Lake Charles residents will now pay double the fines and face harsher penalties if they are caught littering, following action by the City Council on Wednesday.
City Council members voted 6-0 to change simple littering from a civil infraction to a criminal violation. Councilman Mary Morris abstained. This gives police the authority to issue tickets, which can be addressed in City Court.
Fines are now $200 for a first offense, $300 for a second offense and $500 for a third offense. Initially, the fines were $100 for a first offense, $150 for a second offense and $250 for a third offense.
The City Court can also assign litter pick-up hours and suspend a resident’s driver’s license for a third littering offense.
“As you can see, the city of Lake Charles is serious about litter,” said Mayor Nic Hunter. “It has been one of the top priorities of this administration. We hear constantly from the council and community of litter issues.”
Residents can report littering by calling the Calcasieu Parish hotline 493-LITR (5487). Complaints received within city limits will be forwarded to city police.
Hunter said the city also wants businesses and property owners to be more proactive in removing litter from their property. Once a city inspector finds litter and notifies the owners, they will have 24 hours to clean it up. Those who don’t comply within the deadline can be fined up to $500 per day.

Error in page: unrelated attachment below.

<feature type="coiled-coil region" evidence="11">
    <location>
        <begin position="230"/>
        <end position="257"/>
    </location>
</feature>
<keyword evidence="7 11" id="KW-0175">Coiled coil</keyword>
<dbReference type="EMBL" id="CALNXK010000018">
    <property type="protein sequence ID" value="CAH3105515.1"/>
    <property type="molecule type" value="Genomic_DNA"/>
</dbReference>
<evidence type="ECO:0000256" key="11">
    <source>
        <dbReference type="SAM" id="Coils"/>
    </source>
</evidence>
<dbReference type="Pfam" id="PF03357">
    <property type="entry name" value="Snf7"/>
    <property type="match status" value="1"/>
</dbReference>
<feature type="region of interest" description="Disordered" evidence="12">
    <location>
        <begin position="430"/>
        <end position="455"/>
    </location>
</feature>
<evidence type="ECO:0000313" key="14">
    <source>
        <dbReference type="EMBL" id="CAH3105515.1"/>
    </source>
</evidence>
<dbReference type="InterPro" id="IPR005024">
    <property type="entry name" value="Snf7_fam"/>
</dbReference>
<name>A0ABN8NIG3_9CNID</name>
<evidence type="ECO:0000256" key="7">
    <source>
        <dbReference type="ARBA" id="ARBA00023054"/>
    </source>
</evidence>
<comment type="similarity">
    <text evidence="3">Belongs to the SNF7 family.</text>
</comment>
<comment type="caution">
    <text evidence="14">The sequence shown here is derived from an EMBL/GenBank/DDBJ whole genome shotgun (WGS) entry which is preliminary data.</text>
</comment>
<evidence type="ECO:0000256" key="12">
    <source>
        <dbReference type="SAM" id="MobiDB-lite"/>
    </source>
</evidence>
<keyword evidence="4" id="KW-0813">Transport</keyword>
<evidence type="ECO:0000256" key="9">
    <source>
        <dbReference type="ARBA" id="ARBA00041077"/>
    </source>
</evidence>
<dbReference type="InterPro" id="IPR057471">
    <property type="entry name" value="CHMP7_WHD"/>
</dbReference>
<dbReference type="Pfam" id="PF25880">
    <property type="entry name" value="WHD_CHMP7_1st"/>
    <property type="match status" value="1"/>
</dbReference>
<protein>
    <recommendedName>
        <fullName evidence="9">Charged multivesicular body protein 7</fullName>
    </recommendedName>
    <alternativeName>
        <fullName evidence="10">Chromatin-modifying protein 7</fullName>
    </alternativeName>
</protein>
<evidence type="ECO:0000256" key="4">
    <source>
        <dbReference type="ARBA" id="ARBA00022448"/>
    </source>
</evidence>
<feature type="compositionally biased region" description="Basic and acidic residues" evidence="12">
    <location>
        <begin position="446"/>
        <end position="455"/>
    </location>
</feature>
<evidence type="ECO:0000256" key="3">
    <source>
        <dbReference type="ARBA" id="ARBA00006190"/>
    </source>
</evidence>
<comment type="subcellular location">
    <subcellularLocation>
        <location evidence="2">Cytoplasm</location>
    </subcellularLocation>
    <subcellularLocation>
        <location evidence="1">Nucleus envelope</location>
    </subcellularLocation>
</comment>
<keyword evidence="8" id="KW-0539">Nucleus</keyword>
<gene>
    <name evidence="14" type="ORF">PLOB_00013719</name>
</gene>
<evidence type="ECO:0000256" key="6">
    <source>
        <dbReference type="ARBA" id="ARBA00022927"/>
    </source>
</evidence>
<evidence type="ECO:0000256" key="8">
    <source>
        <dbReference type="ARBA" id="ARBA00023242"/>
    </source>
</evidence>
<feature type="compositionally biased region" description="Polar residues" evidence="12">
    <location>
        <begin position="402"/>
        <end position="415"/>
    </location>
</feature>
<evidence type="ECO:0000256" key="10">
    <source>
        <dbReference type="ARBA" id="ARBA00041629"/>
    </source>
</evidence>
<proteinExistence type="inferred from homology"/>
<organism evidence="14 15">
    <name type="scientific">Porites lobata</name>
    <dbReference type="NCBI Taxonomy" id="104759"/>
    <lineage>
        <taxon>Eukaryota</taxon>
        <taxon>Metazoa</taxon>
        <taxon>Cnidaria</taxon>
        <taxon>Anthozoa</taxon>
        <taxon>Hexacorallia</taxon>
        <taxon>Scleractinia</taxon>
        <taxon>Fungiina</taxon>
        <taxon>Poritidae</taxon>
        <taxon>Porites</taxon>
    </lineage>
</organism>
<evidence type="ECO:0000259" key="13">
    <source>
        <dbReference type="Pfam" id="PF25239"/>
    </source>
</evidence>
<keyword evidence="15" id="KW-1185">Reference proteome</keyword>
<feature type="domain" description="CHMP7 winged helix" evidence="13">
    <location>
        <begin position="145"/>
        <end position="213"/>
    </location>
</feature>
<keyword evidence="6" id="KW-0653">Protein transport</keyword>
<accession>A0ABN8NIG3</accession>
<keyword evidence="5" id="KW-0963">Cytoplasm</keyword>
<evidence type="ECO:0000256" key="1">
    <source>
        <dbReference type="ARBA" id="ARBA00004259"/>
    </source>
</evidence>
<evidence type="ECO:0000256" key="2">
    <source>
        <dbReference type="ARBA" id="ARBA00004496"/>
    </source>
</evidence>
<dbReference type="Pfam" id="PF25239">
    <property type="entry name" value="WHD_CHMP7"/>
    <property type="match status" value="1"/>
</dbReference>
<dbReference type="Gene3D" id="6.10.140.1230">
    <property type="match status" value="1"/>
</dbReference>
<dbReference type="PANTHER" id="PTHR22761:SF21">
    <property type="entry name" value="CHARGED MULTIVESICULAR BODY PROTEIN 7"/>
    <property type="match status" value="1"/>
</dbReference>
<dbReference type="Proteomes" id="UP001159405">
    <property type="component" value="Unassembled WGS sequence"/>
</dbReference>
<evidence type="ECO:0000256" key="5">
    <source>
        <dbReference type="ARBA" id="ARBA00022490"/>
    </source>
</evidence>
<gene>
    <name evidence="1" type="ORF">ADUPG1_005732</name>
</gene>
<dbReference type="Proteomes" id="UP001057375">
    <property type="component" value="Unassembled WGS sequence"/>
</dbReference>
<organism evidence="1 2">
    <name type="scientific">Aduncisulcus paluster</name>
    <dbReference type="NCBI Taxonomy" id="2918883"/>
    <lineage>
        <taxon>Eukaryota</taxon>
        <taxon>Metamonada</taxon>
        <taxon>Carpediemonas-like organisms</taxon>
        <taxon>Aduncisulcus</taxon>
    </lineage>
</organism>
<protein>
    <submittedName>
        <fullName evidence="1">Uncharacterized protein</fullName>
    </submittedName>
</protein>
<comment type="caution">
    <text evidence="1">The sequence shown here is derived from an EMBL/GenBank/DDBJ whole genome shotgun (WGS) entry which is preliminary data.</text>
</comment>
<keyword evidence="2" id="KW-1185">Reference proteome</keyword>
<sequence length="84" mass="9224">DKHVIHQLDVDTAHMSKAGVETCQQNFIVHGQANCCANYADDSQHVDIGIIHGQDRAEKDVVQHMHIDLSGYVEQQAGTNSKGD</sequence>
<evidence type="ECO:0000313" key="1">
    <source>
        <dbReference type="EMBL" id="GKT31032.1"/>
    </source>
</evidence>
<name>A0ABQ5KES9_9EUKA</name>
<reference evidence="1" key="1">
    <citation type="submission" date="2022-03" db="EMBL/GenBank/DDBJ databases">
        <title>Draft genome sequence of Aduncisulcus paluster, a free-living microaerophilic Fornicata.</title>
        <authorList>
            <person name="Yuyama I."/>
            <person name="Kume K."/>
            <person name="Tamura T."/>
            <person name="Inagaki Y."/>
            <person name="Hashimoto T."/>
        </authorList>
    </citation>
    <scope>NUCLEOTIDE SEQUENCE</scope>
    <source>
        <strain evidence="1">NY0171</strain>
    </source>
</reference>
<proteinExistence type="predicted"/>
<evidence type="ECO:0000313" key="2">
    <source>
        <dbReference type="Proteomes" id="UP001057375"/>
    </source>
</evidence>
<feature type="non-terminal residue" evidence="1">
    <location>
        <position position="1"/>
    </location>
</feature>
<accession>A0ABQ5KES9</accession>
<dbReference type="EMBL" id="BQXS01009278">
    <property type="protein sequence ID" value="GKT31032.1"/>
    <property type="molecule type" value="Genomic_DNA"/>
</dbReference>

“We realize a lot of litter starts in parking lots,” Hunter said. “Whether through rain or wind, it is blown into adjacent right-of-ways or waterways.”
Beforehand, business owners had 10 days to clean the property once a city inspector discovered trash or litter.
“In past what has happened is some business owners and property owners will use the entire window and wait until the ninth day,” Hunter said. “That is too long.”
Repeat offenders will have to appear in front of a city administrative officer and explain why they can’t keep their property clean.
“It’s part of being a good neighbor,” Hunter said of the enforcement. “People should be held to these high standards in Lake Charles.”
These changes don’t require council approval, Hunter said.
Hunter said the city plans to hire a new employee to focus solely on litter and other property standards violations. He said the position will be figured into next year’s budget.
“We are always cautious anytime there is a proposal to add city employees,” Hunter said. “We also realize the litter problem has reached a certain level, it justifies adding a new employee.”
Hunter said the city will continue to push initiatives, such as the Junior Park Program, which encourages children to pick up litter at city parks. The CARC in the Park Buddy Program, which began in October 2018, allows clients to spend two hours Monday through Friday picking up litter at five city parks.
The city also plans to launch the “Good Neighbor Award” every quarter. One resident or business within each council district will be awarded for keeping property free of litter. A citywide winner will also be announced each quarter.
“We also want to focus on the positive,” the mayor said. “There are a lot of people who are good neighbors and responsible property owners.”
Hunter said Team Green will also unveil a new logo and a plan to enhance membership and participation.
“We realize education is key,” he said. “We want to effect change on adults, but remember the next generation coming up.”